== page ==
Hypothalamic Amenorrhoea

by | Sep 21, 2021

WHAT IS HYPOTHALAMIC AMENORRHOEA?

Hypothalamic amenorrhoea (HA) is defined as the cessation of menstruation due to abnormal signalling between the hypothalamus and pituitary gland due to deficient pulsatile secretion of GnRH.

In simpler terms, HA is where your period is lost (>6 months) due to a problem involving the hypothalamus. The hypothalamus is the centre in the brain controlling reproduction via production of a hormone (GnRH) which signals other hormones to mature the egg for ovulation. In HA, the hypothalamus stops producing adequate GnRH which then reduces other hormones (FSH, LH, oestrogen) which halts ovulation, and menstruation stops.

HOW DOES IT HAPPEN?

HA is a result of relative energy deficiency in the body. The body is using more energy than its receiving, and is therefore in a chronic state of energy loss.

HA is caused by 5 factors:

  1. Exercise
    The amount of exercise in women with HA varies, but it tends to be multiple high intensity exercise sessions per week. Exercise is a form of stress on the body and therefore releases stress hormones in response. These stress hormones interfere with menstruation, either causing infrequent and irregular cycles, or a completely missing period.
  2. Energy (calorie/kJ) restriction
    Food group and calorie restriction, low calorie diets, food rules, calorie or macro tracking, obsessive or perfectionistic tendencies with eating and food, exercising to “earn” or “burn off” foods, further food restriction on non-exercising days… sound familiar?
    The link between energy intake and fertility has been long recognised. If the body is not getting adequate energy, it will adapt and stop the energetic expense of menstruation and reproduction during times of poor nutrition or low energy.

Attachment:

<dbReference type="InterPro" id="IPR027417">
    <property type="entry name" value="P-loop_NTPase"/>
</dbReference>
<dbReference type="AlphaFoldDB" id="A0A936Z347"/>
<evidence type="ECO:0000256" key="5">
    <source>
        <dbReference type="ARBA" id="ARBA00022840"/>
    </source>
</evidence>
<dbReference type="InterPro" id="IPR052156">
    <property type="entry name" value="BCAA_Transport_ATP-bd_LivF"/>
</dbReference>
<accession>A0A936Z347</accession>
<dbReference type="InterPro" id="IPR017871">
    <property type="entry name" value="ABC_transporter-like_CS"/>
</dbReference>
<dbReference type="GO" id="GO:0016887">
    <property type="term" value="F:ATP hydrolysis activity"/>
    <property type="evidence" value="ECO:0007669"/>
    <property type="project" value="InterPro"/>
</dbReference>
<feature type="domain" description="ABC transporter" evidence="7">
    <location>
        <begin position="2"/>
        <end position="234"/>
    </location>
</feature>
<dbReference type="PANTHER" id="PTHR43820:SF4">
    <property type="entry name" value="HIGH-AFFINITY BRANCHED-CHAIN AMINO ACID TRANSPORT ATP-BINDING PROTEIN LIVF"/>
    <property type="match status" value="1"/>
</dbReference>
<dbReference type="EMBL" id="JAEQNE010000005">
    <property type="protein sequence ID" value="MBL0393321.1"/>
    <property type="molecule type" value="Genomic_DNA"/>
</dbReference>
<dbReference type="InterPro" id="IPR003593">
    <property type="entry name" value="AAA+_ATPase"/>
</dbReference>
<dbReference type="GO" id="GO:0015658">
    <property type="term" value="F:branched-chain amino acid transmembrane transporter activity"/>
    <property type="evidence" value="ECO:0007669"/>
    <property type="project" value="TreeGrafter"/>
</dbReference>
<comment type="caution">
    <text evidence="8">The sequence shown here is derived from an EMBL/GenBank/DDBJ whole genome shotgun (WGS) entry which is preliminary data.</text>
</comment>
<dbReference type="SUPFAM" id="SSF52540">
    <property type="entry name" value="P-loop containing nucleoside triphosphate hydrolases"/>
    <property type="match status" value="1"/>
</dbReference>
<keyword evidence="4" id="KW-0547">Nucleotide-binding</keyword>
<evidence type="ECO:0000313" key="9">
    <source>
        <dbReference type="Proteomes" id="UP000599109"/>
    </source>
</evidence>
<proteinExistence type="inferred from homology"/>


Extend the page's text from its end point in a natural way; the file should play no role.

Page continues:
3. Weight and weight loss
    It is important to note that HA can occur at ANY weight. Being “underweight”, low body fat percentage, and rapid or large weight loss can cause HA due to disturbances in GnRH and other neurohormones and neurosteroids involved in reproductive function and energy balance.
  4. Psychological stress
    Stress activates pathways in our body increasing cortisol (the “stress hormone”) which can inhibit GnRH secretion and disrupt the menstrual cycle.
  5. Genetics
    Some studies have found small changes in the genes of women with HA involved in control of the menstrual cycle. This suggests some women have a higher predisposition to losing their periods.

CONSEQUENCES

  • Infertility
  • Bone loss
  • Painful sex – due to low oestrogen and vaginal dryness
  • Low libido
  • Always feeling cold
  • Potential increase in cardiovascular disease and impaired vascular function
  • Sometime accompanied by eating disorders/disordered eating
  • Anxiety
  • Impacts mortality

RECOVERY

Recovery from HA is not the same for any woman and it can take a while. All 5 factors outlined above need to be addressed in order for the body to feel safe enough to restore healthy and regular menstruation.

Starting with reversing the negative energy balance by increasing energy intake and reducing energy output is crucial, but not always easy. Oftentimes, women and girls with HA have been living with the condition for months or years and have developed strong routines and habits around exercise and food, making it hard to break out of the contributing factors to their HA.

Recovery requires a multi-disciplinary approach involving a team of health professionals to support your journey, give you correct individualised advice, and help you tackle the hard times and road blocks along the way.

HOW CAN SEED HELP?

At Seed, our accredited exercise physiologists and women’s health practitioners will sit down 1:1 with you to assess your personal situation, history, routines, beliefs, and apprehensions to design a roadmap out of HA.

We will:

  • Assess your baseline energy expenditure
  • Support your increased energy intake
  • Evaluate the biopsychosocial influence on the factors of your HA
  • Educate you on exercise intensity, volume, frequency, and rest
  • Advise appropriate exercise for HA recovery
  • Supervise and design a suitable exercise program for energy conservation
  • Safe progression back to full training after recovery

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